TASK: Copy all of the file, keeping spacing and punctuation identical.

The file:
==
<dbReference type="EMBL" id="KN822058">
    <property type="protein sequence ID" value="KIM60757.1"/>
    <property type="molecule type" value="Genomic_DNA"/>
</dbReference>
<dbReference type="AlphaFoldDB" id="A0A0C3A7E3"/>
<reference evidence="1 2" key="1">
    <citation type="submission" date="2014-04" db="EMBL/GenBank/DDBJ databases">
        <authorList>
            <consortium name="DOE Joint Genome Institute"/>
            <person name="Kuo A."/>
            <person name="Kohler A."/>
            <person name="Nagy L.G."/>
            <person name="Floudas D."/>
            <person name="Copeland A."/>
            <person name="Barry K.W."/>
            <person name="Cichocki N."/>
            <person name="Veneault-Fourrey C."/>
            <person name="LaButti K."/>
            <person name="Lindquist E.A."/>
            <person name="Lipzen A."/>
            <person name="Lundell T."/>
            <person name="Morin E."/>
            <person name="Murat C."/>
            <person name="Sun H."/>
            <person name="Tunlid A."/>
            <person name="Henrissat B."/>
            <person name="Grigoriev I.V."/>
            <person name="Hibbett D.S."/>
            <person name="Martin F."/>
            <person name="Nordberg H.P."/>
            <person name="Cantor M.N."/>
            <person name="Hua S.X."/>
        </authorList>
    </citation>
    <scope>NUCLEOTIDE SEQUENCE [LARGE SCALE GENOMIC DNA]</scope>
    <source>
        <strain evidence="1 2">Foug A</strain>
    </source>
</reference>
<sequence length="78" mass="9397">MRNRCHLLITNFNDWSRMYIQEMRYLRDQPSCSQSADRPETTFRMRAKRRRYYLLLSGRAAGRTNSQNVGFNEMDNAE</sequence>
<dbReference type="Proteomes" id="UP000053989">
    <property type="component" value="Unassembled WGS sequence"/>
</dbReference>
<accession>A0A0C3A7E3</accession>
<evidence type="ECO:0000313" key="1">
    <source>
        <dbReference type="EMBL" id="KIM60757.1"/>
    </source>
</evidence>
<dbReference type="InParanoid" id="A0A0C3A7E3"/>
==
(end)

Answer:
<dbReference type="EMBL" id="KN822058">
    <property type="protein sequence ID" value="KIM60757.1"/>
    <property type="molecule type" value="Genomic_DNA"/>
</dbReference>
<dbReference type="AlphaFoldDB" id="A0A0C3A7E3"/>
<reference evidence="1 2" key="1">
    <citation type="submission" date="2014-04" db="EMBL/GenBank/DDBJ databases">
        <authorList>
            <consortium name="DOE Joint Genome Institute"/>
            <person name="Kuo A."/>
            <person name="Kohler A."/>
            <person name="Nagy L.G."/>
            <person name="Floudas D."/>
            <person name="Copeland A."/>
            <person name="Barry K.W."/>
            <person name="Cichocki N."/>
            <person name="Veneault-Fourrey C."/>
            <person name="LaButti K."/>
            <person name="Lindquist E.A."/>
            <person name="Lipzen A."/>
            <person name="Lundell T."/>
            <person name="Morin E."/>
            <person name="Murat C."/>
            <person name="Sun H."/>
            <person name="Tunlid A."/>
            <person name="Henrissat B."/>
            <person name="Grigoriev I.V."/>
            <person name="Hibbett D.S."/>
            <person name="Martin F."/>
            <person name="Nordberg H.P."/>
            <person name="Cantor M.N."/>
            <person name="Hua S.X."/>
        </authorList>
    </citation>
    <scope>NUCLEOTIDE SEQUENCE [LARGE SCALE GENOMIC DNA]</scope>
    <source>
        <strain evidence="1 2">Foug A</strain>
    </source>
</reference>
<sequence length="78" mass="9397">MRNRCHLLITNFNDWSRMYIQEMRYLRDQPSCSQSADRPETTFRMRAKRRRYYLLLSGRAAGRTNSQNVGFNEMDNAE</sequence>
<dbReference type="Proteomes" id="UP000053989">
    <property type="component" value="Unassembled WGS sequence"/>
</dbReference>
<accession>A0A0C3A7E3</accession>
<evidence type="ECO:0000313" key="1">
    <source>
        <dbReference type="EMBL" id="KIM60757.1"/>
    </source>
</evidence>
<dbReference type="InParanoid" id="A0A0C3A7E3"/>